Now We’re Thinking with Webs: Spider Cognition and Political Work


A recent article in Quanta magazine discussed some fascinating new findings about spiders. At least part of their cognitive capacity, that is, their ability to process information, is embedded not in their brains per se but in their webs. This is sometimes called “extended cognition,” with the web acting as an external “organ” that can store information and help the spider interpret the environment. The part of the article on which I want to focus right now is this bit right here:

Whether this kind of engineered information-processing happens elsewhere in nature is likewise unclear. Laland is a high-profile advocate for the idea of niche construction, a term from evolutionary theory that encompasses burrows, beaver dams and nests of birds and termites.

Proponents argue that when animals build these artificial structures, natural selection starts to modify the structure and the animal in a reciprocal loop. For example: A beaver builds a dam, which changes the environment. The changes in the environment in turn affect which animals survive. And then the surviving animals further change the environment. Under this rubric, Japyassú thinks, this back-and-forth action makes all niche constructors at least candidates to outsource some of their problem solving to the structures they build, and thus possible practitioners of extended cognition

Even if webs don’t fit a strict definition of a cognitive organ, as some of the opponents of “extended cognition” argue, I appreciate this insight into how various nonhuman animals interact with their environments. Deleuze and Guattari, for one (or two, or many), have asserted that human beings are integrated into machines just as machines require human intervention to operate. Inorganic and organic assemble together and knowledge that was produced in brains from generations ago remains somehow embedded in the built environment for generations afterward. Just as the spider “thinks” with its webs, using its structures to “read” the environment, human beings have built up our many niches, tools, and symbolic forms of communication allow us to offload cognitive functions like memory and vision to artifacts outside ourselves.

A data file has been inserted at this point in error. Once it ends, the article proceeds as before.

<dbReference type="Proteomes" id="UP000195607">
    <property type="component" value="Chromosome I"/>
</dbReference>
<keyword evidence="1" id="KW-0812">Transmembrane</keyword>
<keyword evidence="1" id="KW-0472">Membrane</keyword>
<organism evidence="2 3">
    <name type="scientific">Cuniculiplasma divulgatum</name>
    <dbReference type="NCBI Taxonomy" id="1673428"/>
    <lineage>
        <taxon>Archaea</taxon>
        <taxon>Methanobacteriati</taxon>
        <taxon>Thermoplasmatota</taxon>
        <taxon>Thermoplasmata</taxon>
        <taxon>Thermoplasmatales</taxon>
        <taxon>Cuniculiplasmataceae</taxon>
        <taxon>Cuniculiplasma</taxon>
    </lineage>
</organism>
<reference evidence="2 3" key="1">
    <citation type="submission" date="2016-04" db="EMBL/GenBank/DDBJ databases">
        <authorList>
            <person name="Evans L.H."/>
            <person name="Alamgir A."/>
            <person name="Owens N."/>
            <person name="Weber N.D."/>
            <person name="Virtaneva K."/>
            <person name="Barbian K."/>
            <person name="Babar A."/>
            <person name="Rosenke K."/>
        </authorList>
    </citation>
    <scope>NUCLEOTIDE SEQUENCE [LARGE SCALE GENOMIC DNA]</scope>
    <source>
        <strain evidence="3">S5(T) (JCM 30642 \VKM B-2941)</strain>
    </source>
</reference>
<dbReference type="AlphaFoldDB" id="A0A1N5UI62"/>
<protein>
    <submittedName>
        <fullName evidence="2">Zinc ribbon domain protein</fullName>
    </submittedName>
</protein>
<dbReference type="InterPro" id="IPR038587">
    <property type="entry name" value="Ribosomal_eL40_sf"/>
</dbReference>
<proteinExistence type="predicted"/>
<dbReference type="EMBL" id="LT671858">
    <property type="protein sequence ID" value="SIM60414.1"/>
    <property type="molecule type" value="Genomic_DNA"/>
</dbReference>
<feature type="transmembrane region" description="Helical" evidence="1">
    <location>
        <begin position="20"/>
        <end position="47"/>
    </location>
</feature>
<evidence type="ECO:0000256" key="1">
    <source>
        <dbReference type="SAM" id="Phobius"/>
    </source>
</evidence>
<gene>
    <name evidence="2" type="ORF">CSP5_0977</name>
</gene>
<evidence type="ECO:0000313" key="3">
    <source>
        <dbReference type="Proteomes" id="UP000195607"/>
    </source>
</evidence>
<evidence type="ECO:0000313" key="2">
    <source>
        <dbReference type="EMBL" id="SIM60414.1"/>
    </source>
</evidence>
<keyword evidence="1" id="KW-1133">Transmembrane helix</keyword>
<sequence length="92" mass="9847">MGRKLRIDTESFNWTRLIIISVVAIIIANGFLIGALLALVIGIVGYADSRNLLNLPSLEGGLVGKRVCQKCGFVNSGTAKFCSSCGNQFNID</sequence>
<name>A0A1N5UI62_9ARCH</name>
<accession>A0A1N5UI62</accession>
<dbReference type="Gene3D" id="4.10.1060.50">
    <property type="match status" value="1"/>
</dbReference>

Though the article, and the scientists, want to avoid drawing out too many philosophical conclusions from these spider studies, I think thinking about extended cognition, niches, and the natural/artificial divide can help us ask better questions about ourselves and our place in both physical and social spheres. Our cities, art, and language are all ways in which we embed ourselves in niches within the natural world–and these niches shape not only how we can work and move, but how we think and feel as well. Every city is a way of dealing with nature, of trying to make our part of the world more hospitable for human beings (and some select animal friends), just as much as other human structures attempt to order nature in certain ways. So there is feedback between how we build our niches, how we think, and how we reorder and continue to build further.

This is why we, as individuals who are always embedded in webs of cognition and activity with others and with our environments, have to remake our built environment if we are going to establish a better society. It’s not just the social relations in which we are embedded, but the physical spaces themselves that create and concentrate misery and alienation for some and opulence for a few others. For human life to flourish, we need a comprehensive approach to revolution, changing how we think, how we build, and how we think through our machines and niches.

Out Like a Lamb: Day 16: Pink, Blue, Black, and Red

OUT Like a Lamb banner

As we draw close to the end of Out Like a Lamb, my thoughts turn to some more urgent and serious matters. I am talking, of course, about revolutionary left politics. By its nature, these politics have a universal scope within my life. I would be a fundamentally different person without my commitment to revolutionary politics.